House lawmakers launched an investigation into Fort Hood on Tuesday following the deaths of more than two dozen soldiers at the base this year.
The leaders of two House subcommittees sent a letter to Ryan D. McCarthy, secretary of the Army, requesting documents and information to determine whether the “alarming pattern of recent tragedies at Fort Hood, Texas, may be symptomatic of underlying leadership, discipline, and morale deficiencies throughout the chain-of-command.”
“While the Army has directed an independent review of Fort Hood, Congressional oversight is necessary to determine whether base leadership — by omission or commission — has allowed or enabled a culture to exist that undermines the values and traditions of the U.S. Army,” the chairs of the subcommittees wrote.
Fort Hood did not respond to a request for comment Tuesday.
The letter was sent by two House Democrats: Rep. Stephen F. Lynch, the chairman of the Committee on Oversight and Reform’s Subcommittee on National Security, and Rep. Jackie Speier, the chairwoman of the Committee on Armed Services’ Subcommittee on Military Personnel.
Fort Hood’s problems came under the national microscope in April when 20-year-old Spc. Vanessa Guillen went missing. Her remains were eventually found in July, and investigators believe she was killed by a fellow soldier at the base.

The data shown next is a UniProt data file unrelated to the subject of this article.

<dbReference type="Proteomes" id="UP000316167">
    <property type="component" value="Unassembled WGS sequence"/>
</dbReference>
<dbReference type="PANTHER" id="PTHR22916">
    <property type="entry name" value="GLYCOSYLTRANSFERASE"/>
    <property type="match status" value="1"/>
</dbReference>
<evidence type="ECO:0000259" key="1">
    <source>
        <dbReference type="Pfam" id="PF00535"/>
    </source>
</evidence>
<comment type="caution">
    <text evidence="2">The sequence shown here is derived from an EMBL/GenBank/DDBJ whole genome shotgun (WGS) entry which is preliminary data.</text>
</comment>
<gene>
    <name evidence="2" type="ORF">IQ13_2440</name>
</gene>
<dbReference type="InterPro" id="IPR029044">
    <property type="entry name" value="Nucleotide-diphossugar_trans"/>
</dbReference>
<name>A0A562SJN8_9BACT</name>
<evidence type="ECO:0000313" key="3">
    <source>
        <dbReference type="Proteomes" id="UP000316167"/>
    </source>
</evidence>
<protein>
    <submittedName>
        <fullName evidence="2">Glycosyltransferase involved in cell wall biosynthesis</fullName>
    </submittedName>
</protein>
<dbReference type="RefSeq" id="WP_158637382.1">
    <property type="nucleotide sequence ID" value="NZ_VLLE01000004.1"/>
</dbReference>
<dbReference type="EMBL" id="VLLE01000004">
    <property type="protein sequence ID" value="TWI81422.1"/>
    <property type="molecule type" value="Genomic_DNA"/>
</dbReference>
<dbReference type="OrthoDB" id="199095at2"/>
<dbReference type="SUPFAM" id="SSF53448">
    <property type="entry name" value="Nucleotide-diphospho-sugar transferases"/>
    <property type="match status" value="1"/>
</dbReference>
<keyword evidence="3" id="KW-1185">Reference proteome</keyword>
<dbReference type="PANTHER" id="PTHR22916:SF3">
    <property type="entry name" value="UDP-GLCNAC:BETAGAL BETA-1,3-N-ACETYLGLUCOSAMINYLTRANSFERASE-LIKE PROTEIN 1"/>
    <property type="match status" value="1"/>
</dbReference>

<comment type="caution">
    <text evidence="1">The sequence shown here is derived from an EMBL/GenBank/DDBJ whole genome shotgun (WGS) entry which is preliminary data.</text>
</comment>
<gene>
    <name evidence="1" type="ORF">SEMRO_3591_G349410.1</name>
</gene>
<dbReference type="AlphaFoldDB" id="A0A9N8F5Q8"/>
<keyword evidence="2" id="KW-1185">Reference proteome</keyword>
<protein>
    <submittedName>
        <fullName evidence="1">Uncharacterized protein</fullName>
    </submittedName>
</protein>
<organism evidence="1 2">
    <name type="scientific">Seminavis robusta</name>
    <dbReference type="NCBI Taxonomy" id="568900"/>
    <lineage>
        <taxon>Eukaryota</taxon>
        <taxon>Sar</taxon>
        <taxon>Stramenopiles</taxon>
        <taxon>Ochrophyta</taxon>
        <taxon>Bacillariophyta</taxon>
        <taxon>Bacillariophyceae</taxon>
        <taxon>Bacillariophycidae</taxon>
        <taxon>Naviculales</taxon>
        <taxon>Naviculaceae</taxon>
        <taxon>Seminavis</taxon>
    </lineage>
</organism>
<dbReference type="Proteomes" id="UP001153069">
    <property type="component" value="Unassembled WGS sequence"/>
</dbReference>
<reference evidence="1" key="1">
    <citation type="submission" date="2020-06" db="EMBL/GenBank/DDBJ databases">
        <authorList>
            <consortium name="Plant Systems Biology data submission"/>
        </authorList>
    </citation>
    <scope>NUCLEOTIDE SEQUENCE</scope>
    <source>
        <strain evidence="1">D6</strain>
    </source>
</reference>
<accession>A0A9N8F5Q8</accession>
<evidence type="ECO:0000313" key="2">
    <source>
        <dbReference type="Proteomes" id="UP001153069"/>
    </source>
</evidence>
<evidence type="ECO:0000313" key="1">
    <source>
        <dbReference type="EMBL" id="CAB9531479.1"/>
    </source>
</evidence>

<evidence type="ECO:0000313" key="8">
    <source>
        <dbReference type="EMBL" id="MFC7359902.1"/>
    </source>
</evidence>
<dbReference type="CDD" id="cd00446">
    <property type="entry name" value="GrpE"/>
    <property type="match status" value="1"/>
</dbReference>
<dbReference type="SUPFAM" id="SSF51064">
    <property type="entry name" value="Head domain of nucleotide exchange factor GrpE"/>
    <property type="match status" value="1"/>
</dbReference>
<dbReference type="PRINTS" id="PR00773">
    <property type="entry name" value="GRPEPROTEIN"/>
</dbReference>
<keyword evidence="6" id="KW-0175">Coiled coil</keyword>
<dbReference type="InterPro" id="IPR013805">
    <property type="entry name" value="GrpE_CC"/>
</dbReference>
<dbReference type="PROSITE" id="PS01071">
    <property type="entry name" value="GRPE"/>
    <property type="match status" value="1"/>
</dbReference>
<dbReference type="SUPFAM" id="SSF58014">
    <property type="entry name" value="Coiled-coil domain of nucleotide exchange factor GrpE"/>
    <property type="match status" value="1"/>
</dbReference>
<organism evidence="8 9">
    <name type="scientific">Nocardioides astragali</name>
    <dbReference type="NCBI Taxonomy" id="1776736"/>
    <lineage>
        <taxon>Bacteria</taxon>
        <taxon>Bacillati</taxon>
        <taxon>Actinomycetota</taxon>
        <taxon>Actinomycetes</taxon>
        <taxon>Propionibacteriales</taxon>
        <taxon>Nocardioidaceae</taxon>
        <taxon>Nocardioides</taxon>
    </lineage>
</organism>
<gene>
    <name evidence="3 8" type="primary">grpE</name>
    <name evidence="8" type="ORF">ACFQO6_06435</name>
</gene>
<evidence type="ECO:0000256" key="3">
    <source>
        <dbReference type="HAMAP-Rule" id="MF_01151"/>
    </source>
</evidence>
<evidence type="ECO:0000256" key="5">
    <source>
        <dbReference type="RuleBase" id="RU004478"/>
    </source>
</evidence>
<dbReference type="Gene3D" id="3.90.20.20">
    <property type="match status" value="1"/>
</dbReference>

When police officers tried to contact the suspect, Aaron David Robinson, he killed himself.
Guillen’s family, which has been calling on Congress to launch an investigation for months, says that though she never reported it to her superiors, she experienced sexual harassment before she was killed.
Another soldier who did report sexual abuse, Sgt. Elder Fernandes, was found dead last month.
“They found Sergeant Elder Fernandes hanging from a tree near the railroad in Texas away from his house,” Natalie Khawam, the lawyer for Fernandes’s family, said at a press conference on Aug. 26th. “They don’t know what happened, whether it was suicide or whether murder. But I’m going to tell you what they did to him, the blood on their hands, it’s a form of murder.”
In total, 28 soldiers from Fort Hood have died this year. Many were the result of accidents, but multiple deaths are being investigated as homicides.
The House Armed Services Committee’s Subcommittee on Military Personnel and the House Oversight Committee’s Subcommittee on National Security and are leading the investigation into the base.
The lawmakers note that it isn’t just homicides that are a problem. Between 2014 and 2019, the Army reported an annual average of 129 felonies at the base, including sexual assault, kidnapping, robbery and aggravated assault, according to Stars and Stripes.
Earlier this month, the Army announced a leadership change, appointing Maj. Gen. John B. Richardson IV as Fort Hood’s new acting senior commander.
The Army also announced that Gen. John Murray, commanding general of Army Futures Command, will lead a comprehensive investigation into every level of leadership at the base.
The Associated Press contributed to this report.